|Publication number||US6394282 B1|
|Application number||US 09/817,384|
|Publication date||May 28, 2002|
|Filing date||Mar 27, 2001|
|Priority date||Jul 18, 2000|
|Publication number||09817384, 817384, US 6394282 B1, US 6394282B1, US-B1-6394282, US6394282 B1, US6394282B1|
|Original Assignee||Wen-Hua Pan|
|Export Citation||BiBTeX, EndNote, RefMan|
|Patent Citations (9), Referenced by (34), Classifications (13), Legal Events (5)|
|External Links: USPTO, USPTO Assignment, Espacenet|
This application claims benefits of U.S. Pat. No. 60/218,841 filed Jul. 18, 2000.
This invention relates to an animated light sculpture framework and more particularly to an animated, free-standing, collapsible, three-dimensional wire framework and light supporting display for use as a decorative light sculpture wherein the head and neck portions of the display are moved from side-to-side in an oscillating manner.
U.S. Pat. No. 5,850,927 is incorporated by reference into this application, as provided by Manual of Patent Examining Procedure, Section 608.01(p). Particular attention is directed to the drawings and specification of U.S. Pat. No. 5,850,927 where the subject matter being incorporated may be found. Further, the reference numerals used in U.S. Pat. No. 5,850,927 to identify various elements of the invention described therein are also used herein to identify identical elements found in this invention.
It is an object of the present invention to provide an animated, free-standing, three-dimensional, collapsible wire framework and light supporting display for use as a light sculpture wherein the head and neck portions of the display are moved from side-to-side in an oscillating manner.
Additional objects and advantages of the invention will be set forth in part in the description which follows, and in part will be obvious from the description, or may be learned by practice of the invention. The objects and advantages are realized and attained by means of the instrumentalities and combinations particularly pointed out in the appended claims.
To achieve these and other objects, the present invention provides an animated, collapsible, three-dimensional wire frame-work and light supporting display comprising: a first wire frame assembly defining a first predetermined portion of a figure; a second wire frame assembly defining a second predetermined portion of the figure, the second frame assembly hingedly connected to the first frame assembly for movement between a first open position and a second closed position in relationship with the first frame assembly; a third wire frame assembly defining a third predetermined portion of the figure; at least one fourth wire frame support assembly defining a fourth predetermined portion of the figure, the fourth frame assembly connected to the first frame assembly; a motor connected to the first wire frame assembly; a first arm member connected to and extending from the motor for rotation in response to activation of the motor; a second arm member defining first and second ends, the first end rotatably attached to the first arm member; a first receptacle attached to the third wire frame assembly; the second end of the second arm member rotatably positioned within the first receptacle; second and third receptacles attached to the third wire frame assembly; a first wire element defining a distal end attached to and extending from the second wire frame assembly; a second wire element defining a distal end and attached to and extending from the first wire frame assembly; the distal end of first wire element positioned within the second receptacle; and the distal end of the second wire element positioned within the third receptacle, whereby activation of the motor causes substantially side-to-side oscillating movement of the third wire frame assembly.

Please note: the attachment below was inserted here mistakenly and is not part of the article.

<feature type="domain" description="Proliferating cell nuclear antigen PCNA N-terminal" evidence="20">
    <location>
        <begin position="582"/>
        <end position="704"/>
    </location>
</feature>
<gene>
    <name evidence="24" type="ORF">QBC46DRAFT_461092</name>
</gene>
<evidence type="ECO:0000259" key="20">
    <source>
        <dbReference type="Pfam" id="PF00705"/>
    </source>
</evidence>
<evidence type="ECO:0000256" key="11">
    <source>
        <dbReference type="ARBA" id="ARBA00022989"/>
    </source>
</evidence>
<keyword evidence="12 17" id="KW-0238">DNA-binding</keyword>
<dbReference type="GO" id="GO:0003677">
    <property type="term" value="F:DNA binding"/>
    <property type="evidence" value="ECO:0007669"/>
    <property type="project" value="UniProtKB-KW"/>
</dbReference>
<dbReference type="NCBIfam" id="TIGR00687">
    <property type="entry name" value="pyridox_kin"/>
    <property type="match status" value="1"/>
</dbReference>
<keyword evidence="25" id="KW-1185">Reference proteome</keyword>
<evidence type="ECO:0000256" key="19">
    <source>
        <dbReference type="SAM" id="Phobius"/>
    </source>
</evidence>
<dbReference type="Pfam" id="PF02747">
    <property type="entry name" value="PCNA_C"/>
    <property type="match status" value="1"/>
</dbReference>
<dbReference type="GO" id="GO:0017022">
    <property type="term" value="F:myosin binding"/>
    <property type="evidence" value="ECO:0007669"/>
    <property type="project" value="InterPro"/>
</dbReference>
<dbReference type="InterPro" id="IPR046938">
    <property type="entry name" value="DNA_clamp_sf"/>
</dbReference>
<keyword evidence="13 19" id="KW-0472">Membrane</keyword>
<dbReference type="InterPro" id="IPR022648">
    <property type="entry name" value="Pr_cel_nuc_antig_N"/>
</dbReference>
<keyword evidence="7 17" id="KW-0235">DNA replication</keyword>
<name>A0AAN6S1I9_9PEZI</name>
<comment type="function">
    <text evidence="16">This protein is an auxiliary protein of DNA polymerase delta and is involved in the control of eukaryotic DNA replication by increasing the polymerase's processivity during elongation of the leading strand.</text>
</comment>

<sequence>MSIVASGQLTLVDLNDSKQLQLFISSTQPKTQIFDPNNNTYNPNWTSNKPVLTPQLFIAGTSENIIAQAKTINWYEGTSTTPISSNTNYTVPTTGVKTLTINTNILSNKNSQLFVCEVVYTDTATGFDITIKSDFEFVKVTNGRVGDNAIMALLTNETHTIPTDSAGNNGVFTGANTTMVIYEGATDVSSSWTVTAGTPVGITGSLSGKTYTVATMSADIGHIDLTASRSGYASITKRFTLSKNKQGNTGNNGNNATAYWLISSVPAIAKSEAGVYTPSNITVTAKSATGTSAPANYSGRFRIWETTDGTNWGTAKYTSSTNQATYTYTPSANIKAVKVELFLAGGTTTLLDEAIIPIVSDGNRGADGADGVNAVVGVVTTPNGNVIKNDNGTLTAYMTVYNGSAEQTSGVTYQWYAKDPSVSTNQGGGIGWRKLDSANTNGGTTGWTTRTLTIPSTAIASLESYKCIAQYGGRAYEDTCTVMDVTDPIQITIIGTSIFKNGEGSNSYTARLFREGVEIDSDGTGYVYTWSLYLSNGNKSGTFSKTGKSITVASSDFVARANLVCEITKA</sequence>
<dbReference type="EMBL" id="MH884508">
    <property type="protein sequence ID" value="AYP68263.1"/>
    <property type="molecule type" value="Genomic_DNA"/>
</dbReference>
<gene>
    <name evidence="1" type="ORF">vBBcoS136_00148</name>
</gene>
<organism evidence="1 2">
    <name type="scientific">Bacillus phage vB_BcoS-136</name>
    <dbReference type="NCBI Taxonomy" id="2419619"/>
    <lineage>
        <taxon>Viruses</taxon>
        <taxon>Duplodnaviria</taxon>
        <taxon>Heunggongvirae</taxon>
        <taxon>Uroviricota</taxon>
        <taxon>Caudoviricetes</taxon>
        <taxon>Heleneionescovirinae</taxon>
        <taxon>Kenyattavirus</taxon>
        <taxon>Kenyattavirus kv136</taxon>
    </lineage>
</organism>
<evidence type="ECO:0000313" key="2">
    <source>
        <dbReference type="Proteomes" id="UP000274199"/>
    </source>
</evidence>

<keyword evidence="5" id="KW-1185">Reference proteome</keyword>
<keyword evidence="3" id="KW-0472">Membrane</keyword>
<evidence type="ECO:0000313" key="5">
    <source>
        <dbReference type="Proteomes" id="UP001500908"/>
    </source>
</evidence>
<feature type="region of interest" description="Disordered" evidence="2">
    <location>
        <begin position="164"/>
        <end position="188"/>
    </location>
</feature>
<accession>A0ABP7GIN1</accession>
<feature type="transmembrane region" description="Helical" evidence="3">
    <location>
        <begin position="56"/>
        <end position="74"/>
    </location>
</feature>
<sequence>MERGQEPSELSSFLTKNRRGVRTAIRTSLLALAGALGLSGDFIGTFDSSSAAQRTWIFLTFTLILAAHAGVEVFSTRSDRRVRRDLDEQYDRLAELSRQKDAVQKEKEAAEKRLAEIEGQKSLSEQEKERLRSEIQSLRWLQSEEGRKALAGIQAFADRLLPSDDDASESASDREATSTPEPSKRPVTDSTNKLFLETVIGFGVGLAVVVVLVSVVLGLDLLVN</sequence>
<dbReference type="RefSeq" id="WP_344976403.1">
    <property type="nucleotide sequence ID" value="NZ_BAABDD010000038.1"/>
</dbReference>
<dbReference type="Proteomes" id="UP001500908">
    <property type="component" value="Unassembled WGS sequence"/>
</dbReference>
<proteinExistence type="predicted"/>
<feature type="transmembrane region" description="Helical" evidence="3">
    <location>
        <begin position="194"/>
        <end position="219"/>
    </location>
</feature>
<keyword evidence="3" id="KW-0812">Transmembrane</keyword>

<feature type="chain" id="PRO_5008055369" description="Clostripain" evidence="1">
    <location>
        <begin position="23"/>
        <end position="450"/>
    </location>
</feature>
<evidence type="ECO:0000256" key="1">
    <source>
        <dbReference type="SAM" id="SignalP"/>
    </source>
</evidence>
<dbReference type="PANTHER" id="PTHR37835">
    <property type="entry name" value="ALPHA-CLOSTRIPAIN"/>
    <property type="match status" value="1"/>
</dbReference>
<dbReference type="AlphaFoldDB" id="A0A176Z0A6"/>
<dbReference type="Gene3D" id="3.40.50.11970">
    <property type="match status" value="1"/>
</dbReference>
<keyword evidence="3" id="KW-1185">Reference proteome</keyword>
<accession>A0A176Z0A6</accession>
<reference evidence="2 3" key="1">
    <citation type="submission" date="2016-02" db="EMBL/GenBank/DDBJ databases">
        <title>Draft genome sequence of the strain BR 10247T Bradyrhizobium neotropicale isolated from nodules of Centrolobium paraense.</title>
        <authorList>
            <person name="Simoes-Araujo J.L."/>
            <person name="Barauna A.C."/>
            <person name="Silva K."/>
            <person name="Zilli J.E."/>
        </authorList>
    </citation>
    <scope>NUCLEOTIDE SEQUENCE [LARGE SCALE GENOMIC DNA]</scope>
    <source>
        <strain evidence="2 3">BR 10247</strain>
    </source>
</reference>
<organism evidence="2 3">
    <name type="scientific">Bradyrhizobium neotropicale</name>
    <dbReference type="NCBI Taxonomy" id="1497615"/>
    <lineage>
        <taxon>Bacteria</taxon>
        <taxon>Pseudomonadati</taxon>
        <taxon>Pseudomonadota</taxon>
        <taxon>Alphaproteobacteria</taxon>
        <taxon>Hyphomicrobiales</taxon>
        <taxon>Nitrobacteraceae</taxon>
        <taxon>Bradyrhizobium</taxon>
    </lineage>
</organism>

It is to be understood that both the foregoing general description and the following detailed description are exemplary and explanatory but are not restrictive of the invention.
The accompanying drawings, which are incorporated in and constitute a part of this specification, illustrate a preferred embodiment of the invention and, together with the description, serve to explain the principles of the invention.
FIG. 1 is a fragmentary perspective view of the invention; and
FIG. 2 is a fragmentary perspective view of the invention showing a detailed illustration of the motor and its connection to the head and neck portions of the display.
With reference now to the drawings, wherein like reference characters designate like or corresponding parts throughout the several views, there is shown animated wire framework and light supporting display assembly 20 in the shape of a deer, including the head and neck portions 28 of a deer. Assembly 20 includes first and second wire frame assemblies 22, 24 defining lower and upper body portions of the deer, respectively. Second frame assembly 24 is hingedly connected to first frame assembly 22 by hinges 26, 26′.
Animation of the wire frame assembly 20 in the shape of a deer (see U.S. Pat. No. 5,850,927), including the head and neck portions 28 of a deer, is provided by mounting a conventional electrically powered motor 100 to first wire frame assembly 22, which is a lower body portion of a deer. Preferably, motor 100 is suspended beneath wire frame assembly 22 and is connected to assembly 22 by welding or other conventional means. A wire cage 102 preferably at least partially protectively surrounds motor 100, and cage 102 is conventionally attached to frame assembly 22, such as by welding or other similar conventional means.